major académique

English translation: First of the Académie

10:21 Dec 31, 2002
French to English translations [PRO]
Certificates, Diplomas, Licenses, CVs / diplomas
French term or phrase: major académique
On a CV: "premier de la promotion et major académique"

My Robert & Collins gives the translation for both terms as "first in one's year", but is there a difference between the two terms in French?
TIA
Clair Pickworth
France
Local time: 22:10
English translation:First of the Académie
Explanation:
France is divided into 30 Académies.
Selected response from:

DPolice
Local time: 22:10
Grading comment
Many thanks for clearing that up for me!
4 KudoZ points were awarded for this answer



Summary of answers provided
5 +1class valedictorian (or, possibly, cumma sum laude)
David Welch
4First of the Académie
DPolice
3valedictorian for the graduating class of all "n" schools in his academic district
Arthur Borges
3 -1head of the list
Louise Dupont (X)
2First/Best student of his academic year
Morgane Boëdec
1 -2number one in his promotion and academically awarded
EDLING (X)


  

Answers


12 mins   confidence: Answerer confidence 1/5Answerer confidence 1/5 peer agreement (net): -2
number one in his promotion and academically awarded


Explanation:
+

EDLING (X)

Peer comments on this answer (and responses from the answerer)
disagree  Jane Lamb-Ruiz (X): promotion no, graduating class in the US
5 hrs
  -> Probably we were victims of false friendship!

disagree  David Welch: if you are going to use it, call it "graduation", but "academically awarded"?
1 day 7 hrs
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32 mins   confidence: Answerer confidence 2/5Answerer confidence 2/5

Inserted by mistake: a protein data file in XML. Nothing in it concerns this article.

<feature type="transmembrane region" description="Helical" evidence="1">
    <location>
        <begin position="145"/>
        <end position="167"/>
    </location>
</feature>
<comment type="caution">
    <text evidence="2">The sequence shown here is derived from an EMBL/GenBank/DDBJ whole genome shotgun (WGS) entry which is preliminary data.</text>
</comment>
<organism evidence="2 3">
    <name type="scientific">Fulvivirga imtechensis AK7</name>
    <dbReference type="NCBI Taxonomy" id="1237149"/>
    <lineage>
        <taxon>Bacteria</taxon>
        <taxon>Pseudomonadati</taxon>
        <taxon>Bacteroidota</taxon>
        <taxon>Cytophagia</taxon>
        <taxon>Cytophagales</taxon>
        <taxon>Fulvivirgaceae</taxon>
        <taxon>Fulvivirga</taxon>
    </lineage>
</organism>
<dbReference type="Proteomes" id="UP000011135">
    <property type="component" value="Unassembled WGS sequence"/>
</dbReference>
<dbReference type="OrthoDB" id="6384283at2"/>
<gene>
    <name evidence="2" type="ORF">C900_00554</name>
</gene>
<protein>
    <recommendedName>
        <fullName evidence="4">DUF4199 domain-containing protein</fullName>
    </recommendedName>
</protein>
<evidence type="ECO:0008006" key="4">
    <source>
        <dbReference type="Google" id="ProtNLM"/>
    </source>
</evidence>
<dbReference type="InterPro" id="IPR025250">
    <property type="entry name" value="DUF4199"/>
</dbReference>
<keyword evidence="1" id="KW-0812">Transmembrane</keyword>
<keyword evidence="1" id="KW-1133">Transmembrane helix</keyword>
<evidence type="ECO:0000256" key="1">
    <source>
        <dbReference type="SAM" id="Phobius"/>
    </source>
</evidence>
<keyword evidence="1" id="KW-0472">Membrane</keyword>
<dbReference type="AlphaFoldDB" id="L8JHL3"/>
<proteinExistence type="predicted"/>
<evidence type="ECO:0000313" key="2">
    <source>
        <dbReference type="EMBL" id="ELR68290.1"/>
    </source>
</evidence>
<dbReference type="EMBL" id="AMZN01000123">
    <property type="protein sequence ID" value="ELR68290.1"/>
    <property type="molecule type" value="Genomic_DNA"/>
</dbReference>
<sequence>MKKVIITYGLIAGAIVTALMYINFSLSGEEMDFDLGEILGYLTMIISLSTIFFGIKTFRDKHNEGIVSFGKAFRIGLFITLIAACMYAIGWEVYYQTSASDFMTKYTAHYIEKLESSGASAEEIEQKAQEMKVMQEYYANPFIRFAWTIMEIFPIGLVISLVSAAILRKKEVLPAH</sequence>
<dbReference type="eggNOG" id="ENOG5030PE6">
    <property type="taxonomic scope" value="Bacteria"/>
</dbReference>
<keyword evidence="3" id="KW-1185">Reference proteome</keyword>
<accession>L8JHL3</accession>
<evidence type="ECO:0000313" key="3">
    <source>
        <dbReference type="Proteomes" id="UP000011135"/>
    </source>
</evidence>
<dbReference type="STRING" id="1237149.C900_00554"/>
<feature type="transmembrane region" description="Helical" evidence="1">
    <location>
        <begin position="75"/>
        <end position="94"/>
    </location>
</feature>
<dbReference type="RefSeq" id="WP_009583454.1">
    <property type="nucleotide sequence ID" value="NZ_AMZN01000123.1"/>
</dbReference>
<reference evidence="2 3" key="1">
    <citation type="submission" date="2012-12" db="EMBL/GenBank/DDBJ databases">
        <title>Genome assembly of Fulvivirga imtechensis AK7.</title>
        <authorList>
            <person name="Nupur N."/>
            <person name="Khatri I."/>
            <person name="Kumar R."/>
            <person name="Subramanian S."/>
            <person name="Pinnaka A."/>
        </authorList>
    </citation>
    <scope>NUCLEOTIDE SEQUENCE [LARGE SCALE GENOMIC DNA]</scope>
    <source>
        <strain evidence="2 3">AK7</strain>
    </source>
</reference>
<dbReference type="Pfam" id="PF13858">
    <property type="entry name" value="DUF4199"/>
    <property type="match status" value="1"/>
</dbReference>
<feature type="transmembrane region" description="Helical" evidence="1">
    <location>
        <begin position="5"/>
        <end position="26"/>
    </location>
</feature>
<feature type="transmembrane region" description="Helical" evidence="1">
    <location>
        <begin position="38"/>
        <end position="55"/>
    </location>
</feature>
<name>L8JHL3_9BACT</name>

First/Best student of his academic year


Explanation:
My unilingual French Larousse says 'major' is 'premier de sa promotion'...

Morgane Boëdec
Local time: 22:10
Native speaker of: French
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2 hrs   confidence: Answerer confidence 4/5Answerer confidence 4/5
First of the Académie


Explanation:
France is divided into 30 Académies.


    Reference: http://www.education.gouv.fr/syst/acad.htm
DPolice
Local time: 22:10
PRO pts in category: 4
Grading comment
Many thanks for clearing that up for me!

Peer comments on this answer (and responses from the answerer)
neutral  David Welch: don't think so in this case
2 hrs
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5 hrs   confidence: Answerer confidence 5/5 peer agreement (net): +1
class valedictorian (or, possibly, cumma sum laude)


Explanation:
this person graduated top of his or her class = valedictorian or even cumma sum laude

the CV is being redundant, which is ironic for someone who graduated "top" of the class

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Note added at 2002-12-31 15:25:29 (GMT)
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you could also use \"promoted as class valedictorian)

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Note added at 2003-01-01 18:00:05 (GMT)